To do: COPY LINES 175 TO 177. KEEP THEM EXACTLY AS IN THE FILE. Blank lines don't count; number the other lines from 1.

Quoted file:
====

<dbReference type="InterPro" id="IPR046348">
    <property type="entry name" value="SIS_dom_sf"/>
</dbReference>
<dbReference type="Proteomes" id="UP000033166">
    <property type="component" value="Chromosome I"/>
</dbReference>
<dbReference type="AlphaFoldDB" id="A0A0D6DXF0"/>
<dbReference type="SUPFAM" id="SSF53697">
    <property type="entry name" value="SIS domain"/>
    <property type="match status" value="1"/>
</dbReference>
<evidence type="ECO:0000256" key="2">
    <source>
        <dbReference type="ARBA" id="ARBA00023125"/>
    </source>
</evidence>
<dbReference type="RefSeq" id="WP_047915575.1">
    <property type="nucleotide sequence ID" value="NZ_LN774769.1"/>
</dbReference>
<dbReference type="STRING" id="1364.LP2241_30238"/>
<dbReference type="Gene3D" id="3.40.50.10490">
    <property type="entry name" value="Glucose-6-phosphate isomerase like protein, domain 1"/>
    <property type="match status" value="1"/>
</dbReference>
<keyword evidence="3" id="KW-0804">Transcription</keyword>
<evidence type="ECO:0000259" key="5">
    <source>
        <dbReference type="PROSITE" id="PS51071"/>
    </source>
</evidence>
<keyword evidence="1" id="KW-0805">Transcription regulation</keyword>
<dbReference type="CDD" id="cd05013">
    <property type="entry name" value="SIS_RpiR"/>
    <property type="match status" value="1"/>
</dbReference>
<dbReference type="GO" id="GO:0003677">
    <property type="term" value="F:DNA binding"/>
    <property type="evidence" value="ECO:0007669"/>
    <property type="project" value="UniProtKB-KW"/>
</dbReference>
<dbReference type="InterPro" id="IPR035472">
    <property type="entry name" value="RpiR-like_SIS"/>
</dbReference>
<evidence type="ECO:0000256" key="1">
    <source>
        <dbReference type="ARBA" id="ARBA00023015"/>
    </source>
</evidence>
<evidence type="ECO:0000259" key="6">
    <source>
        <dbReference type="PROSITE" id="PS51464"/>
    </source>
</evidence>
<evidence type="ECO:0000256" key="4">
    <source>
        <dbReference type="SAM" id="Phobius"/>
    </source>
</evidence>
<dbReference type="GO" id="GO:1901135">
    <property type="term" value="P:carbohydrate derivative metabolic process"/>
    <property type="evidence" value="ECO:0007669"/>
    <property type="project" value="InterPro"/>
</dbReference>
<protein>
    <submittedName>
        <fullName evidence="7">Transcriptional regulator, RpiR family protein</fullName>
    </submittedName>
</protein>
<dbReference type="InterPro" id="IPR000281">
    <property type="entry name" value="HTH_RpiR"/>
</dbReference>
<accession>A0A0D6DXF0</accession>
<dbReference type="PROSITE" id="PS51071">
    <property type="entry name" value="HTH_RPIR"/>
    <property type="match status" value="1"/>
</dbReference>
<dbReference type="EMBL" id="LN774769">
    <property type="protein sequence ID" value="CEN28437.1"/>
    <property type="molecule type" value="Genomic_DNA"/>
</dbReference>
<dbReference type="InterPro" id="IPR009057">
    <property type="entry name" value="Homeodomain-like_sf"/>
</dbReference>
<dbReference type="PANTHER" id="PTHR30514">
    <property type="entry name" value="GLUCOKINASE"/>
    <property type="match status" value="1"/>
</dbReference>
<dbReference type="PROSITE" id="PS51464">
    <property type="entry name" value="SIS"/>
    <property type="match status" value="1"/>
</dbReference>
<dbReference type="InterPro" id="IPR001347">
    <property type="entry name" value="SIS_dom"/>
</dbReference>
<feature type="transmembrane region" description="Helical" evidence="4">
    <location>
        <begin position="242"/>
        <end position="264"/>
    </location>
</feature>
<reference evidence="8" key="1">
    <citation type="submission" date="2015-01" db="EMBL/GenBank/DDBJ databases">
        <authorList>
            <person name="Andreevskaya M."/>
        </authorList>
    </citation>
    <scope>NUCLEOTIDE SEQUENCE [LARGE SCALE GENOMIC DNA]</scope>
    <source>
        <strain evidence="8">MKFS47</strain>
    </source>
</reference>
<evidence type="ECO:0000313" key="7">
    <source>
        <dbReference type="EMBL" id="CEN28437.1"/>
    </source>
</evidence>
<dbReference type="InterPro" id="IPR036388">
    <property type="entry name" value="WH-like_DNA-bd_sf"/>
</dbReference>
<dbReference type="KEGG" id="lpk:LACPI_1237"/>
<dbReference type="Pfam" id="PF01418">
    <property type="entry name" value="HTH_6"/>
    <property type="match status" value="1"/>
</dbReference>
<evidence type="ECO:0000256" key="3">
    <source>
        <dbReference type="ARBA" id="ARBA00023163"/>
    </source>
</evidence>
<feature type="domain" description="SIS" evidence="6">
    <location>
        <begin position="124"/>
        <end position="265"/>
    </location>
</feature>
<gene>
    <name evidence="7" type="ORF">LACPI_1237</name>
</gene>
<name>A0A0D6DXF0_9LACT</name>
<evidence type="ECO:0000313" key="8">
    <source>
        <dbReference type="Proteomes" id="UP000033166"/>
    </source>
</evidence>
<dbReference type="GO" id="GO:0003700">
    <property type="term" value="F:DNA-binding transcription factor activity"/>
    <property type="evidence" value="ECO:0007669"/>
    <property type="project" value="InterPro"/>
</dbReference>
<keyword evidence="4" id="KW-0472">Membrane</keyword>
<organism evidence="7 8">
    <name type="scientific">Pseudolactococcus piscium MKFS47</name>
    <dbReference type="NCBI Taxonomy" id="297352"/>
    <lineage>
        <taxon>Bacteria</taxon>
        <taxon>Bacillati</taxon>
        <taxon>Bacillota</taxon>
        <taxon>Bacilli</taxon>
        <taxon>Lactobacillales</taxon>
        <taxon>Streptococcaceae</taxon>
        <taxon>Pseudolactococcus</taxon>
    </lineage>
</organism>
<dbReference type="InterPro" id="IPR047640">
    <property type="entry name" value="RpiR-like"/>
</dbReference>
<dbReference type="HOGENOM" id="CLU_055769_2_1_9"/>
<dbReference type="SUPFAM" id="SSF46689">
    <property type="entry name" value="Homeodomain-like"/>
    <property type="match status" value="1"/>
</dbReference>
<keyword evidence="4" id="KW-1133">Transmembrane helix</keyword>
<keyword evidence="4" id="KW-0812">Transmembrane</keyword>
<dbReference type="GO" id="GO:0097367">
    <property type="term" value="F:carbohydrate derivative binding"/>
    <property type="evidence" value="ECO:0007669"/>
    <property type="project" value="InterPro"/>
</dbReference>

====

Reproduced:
    <property type="term" value="F:carbohydrate derivative binding"/>
    <property type="evidence" value="ECO:0007669"/>
    <property type="project" value="InterPro"/>